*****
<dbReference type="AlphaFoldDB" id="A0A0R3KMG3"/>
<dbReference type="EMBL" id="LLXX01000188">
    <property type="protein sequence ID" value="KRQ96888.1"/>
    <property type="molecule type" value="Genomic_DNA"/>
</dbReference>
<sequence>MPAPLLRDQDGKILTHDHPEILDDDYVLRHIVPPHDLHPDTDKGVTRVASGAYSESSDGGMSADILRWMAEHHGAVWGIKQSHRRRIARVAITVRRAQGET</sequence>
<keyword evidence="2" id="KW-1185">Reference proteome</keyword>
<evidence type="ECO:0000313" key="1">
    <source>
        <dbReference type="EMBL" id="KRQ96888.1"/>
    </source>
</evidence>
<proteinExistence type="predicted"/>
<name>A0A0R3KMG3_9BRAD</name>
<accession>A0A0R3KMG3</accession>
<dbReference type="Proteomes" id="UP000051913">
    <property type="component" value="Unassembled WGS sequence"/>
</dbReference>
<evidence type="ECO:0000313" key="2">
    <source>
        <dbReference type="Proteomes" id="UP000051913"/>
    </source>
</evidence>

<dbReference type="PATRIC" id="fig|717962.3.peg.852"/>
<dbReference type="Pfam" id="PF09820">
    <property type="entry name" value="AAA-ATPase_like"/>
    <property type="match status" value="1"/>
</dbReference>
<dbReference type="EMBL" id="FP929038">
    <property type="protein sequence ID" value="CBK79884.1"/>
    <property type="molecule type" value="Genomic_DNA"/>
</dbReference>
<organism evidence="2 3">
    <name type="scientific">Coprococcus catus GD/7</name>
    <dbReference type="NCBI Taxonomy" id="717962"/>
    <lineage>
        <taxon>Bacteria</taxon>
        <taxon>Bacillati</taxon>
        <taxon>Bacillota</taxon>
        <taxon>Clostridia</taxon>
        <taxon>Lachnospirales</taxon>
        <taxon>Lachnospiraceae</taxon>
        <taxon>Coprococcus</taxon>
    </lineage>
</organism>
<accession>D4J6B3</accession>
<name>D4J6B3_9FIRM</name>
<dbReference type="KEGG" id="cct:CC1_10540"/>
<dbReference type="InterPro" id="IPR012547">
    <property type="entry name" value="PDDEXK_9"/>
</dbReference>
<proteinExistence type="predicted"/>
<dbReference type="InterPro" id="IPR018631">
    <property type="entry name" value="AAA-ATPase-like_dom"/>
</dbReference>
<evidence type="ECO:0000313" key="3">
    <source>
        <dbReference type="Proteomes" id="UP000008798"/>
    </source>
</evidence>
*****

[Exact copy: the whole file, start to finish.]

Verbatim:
<dbReference type="AlphaFoldDB" id="A0A0R3KMG3"/>
<dbReference type="EMBL" id="LLXX01000188">
    <property type="protein sequence ID" value="KRQ96888.1"/>
    <property type="molecule type" value="Genomic_DNA"/>
</dbReference>
<sequence>MPAPLLRDQDGKILTHDHPEILDDDYVLRHIVPPHDLHPDTDKGVTRVASGAYSESSDGGMSADILRWMAEHHGAVWGIKQSHRRRIARVAITVRRAQGET</sequence>
<keyword evidence="2" id="KW-1185">Reference proteome</keyword>
<evidence type="ECO:0000313" key="1">
    <source>
        <dbReference type="EMBL" id="KRQ96888.1"/>
    </source>
</evidence>
<proteinExistence type="predicted"/>
<name>A0A0R3KMG3_9BRAD</name>
<accession>A0A0R3KMG3</accession>
<dbReference type="Proteomes" id="UP000051913">
    <property type="component" value="Unassembled WGS sequence"/>
</dbReference>
<evidence type="ECO:0000313" key="2">
    <source>
        <dbReference type="Proteomes" id="UP000051913"/>
    </source>
</evidence>

<dbReference type="PATRIC" id="fig|717962.3.peg.852"/>
<dbReference type="Pfam" id="PF09820">
    <property type="entry name" value="AAA-ATPase_like"/>
    <property type="match status" value="1"/>
</dbReference>
<dbReference type="EMBL" id="FP929038">
    <property type="protein sequence ID" value="CBK79884.1"/>
    <property type="molecule type" value="Genomic_DNA"/>
</dbReference>
<organism evidence="2 3">
    <name type="scientific">Coprococcus catus GD/7</name>
    <dbReference type="NCBI Taxonomy" id="717962"/>
    <lineage>
        <taxon>Bacteria</taxon>
        <taxon>Bacillati</taxon>
        <taxon>Bacillota</taxon>
        <taxon>Clostridia</taxon>
        <taxon>Lachnospirales</taxon>
        <taxon>Lachnospiraceae</taxon>
        <taxon>Coprococcus</taxon>
    </lineage>
</organism>
<accession>D4J6B3</accession>
<name>D4J6B3_9FIRM</name>
<dbReference type="KEGG" id="cct:CC1_10540"/>
<dbReference type="InterPro" id="IPR012547">
    <property type="entry name" value="PDDEXK_9"/>
</dbReference>
<proteinExistence type="predicted"/>
<dbReference type="InterPro" id="IPR018631">
    <property type="entry name" value="AAA-ATPase-like_dom"/>
</dbReference>
<evidence type="ECO:0000313" key="3">
    <source>
        <dbReference type="Proteomes" id="UP000008798"/>
    </source>
</evidence>